My boyfriend's parents won't let him move in with me! Watch

beccagood95
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So me, 2 of my uni friends (1 female, 1 male) and my boyfriend were going to share a flat next September, and found an amazing 3 bedroom flat. It's pretty inexpensive, beautifully decorated, great location and an amazing view from the windows.

So we're all ready to go, we've all signed contracts, although my boyfriend is yet to hand his in. This is due to the fact that he phoned his parents, and at first, when they thought it was 4 bedrooms, they were fine with it, but now they've learned that it's three bedrooms, they're not happy about it and won't sign his guarantor form.

He's pretty upset about this. He's scared that if he gets my parents to sign it for him, that his parents will never speak to him again, and he's getting pretty upset about this whole situation.

We've already discussed all the issues that could come about with living together, we've thought about it for a while, and by the time we move in together we'll have been together for 3 1/2 years and both be 19, and we would both really want to do this.
Since he's planning to go for a year abroad, living together would only be for a year anyway, and this way the rest of us can still live in the same flat since we won't need to find a new tenant.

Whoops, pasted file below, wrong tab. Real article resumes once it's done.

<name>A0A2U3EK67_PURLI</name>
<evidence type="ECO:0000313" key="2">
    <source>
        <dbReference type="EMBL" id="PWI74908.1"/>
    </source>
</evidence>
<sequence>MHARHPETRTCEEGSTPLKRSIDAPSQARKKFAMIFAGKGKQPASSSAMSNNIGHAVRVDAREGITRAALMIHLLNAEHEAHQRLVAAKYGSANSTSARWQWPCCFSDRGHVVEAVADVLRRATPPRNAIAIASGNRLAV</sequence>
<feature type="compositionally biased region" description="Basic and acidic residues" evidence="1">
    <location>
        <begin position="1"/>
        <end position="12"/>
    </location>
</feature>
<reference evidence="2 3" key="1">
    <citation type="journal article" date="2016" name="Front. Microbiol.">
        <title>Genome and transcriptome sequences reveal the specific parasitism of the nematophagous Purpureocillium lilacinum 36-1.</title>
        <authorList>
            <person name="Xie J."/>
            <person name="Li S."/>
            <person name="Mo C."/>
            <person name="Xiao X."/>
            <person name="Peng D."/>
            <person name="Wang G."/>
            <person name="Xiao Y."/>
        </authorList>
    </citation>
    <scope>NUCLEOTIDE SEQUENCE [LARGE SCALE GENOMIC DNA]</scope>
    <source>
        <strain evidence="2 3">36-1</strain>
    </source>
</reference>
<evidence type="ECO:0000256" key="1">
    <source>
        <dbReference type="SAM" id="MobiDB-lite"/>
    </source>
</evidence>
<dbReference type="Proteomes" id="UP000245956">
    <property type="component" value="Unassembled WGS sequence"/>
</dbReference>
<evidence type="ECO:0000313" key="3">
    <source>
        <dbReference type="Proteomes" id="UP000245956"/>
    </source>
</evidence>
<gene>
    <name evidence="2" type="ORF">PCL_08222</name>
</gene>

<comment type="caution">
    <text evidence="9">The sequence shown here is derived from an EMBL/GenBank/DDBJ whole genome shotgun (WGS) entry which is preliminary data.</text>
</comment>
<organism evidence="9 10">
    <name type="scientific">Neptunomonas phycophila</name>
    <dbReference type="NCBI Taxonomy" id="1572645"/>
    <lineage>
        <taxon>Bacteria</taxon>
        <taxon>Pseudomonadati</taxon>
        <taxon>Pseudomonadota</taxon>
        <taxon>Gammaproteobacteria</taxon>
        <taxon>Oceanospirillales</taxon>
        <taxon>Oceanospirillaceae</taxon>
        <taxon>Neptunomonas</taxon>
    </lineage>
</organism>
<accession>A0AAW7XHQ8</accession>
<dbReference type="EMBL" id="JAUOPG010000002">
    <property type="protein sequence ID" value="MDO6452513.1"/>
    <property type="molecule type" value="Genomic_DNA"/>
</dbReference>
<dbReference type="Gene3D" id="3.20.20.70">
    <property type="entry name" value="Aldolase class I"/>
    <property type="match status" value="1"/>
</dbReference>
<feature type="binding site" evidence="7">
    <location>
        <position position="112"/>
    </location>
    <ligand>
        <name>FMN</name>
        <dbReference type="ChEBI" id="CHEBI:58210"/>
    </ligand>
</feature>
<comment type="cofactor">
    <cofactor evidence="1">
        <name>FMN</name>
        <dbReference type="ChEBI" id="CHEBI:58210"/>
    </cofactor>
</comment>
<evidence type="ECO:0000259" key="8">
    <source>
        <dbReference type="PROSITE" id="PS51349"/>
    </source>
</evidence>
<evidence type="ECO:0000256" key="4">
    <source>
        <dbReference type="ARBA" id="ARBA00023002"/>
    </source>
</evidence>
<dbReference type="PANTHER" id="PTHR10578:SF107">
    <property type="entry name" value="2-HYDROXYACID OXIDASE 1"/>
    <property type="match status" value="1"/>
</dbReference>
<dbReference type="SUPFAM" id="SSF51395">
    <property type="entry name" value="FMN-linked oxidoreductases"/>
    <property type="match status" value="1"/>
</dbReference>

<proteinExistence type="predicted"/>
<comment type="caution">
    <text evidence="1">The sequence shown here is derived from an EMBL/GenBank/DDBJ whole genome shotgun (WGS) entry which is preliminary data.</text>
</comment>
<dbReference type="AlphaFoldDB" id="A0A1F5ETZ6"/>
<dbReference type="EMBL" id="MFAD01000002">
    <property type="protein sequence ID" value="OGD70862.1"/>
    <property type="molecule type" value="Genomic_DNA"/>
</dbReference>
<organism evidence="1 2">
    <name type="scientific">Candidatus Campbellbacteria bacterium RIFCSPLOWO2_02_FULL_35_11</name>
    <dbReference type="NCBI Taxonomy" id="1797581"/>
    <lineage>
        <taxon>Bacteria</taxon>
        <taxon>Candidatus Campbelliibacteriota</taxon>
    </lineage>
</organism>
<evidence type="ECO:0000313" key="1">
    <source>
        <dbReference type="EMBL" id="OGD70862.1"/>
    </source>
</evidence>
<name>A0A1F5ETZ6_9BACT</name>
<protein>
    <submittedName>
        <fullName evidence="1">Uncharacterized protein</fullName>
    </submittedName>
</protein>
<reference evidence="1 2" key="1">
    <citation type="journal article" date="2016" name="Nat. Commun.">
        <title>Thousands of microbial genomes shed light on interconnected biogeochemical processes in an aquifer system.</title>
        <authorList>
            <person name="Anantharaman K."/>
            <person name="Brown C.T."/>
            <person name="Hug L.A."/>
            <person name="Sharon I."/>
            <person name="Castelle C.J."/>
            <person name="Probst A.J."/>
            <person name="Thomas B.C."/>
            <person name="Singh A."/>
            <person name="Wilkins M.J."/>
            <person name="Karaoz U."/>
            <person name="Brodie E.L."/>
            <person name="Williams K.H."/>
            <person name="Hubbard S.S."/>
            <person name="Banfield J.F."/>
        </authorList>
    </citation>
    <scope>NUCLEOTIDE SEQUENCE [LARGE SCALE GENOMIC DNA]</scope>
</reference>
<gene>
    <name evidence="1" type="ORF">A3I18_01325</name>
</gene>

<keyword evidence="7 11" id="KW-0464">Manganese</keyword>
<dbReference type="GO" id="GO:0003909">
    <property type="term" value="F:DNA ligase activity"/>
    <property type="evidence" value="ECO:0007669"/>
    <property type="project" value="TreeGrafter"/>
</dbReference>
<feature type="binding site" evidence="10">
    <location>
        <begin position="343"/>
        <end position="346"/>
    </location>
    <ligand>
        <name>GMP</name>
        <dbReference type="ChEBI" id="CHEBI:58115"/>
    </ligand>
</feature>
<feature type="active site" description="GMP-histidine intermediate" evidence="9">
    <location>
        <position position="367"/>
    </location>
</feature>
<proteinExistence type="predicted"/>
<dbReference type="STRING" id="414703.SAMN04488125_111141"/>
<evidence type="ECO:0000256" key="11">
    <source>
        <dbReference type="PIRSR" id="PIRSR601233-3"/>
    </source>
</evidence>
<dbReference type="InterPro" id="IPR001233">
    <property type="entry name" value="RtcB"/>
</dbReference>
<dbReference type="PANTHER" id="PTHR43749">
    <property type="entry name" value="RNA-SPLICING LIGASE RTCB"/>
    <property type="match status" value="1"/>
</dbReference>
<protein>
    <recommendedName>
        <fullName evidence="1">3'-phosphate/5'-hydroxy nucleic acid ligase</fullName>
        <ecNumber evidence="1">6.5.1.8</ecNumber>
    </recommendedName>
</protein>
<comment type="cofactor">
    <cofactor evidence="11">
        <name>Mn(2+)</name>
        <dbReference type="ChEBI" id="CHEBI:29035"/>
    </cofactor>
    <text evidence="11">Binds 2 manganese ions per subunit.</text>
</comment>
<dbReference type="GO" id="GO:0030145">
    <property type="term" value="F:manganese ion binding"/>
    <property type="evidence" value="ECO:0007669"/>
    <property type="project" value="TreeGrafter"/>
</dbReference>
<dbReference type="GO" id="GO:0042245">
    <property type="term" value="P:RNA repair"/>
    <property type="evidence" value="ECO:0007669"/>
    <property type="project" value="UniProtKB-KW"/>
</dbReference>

He's been talking to his parents on the phone about this all evening, and apparently, his parents are going to phone mine? I think that's pretty ridiculous. I'm 18 years old...

It's frustrating. What can we do??!
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dazzer19
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Forge it
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Crumpet1
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They're probably concerned that if he's sharing a room with you, it will impact on both of your abilities to study. Why doesn't he get his own room in another nearby house, especially as it seems his parents are more than happy to pay for that. I'm sure he'll spend much of the time at your house anyway, but (a) both of you have a private place to study; and (b) you keep the in-laws happy. Win-win.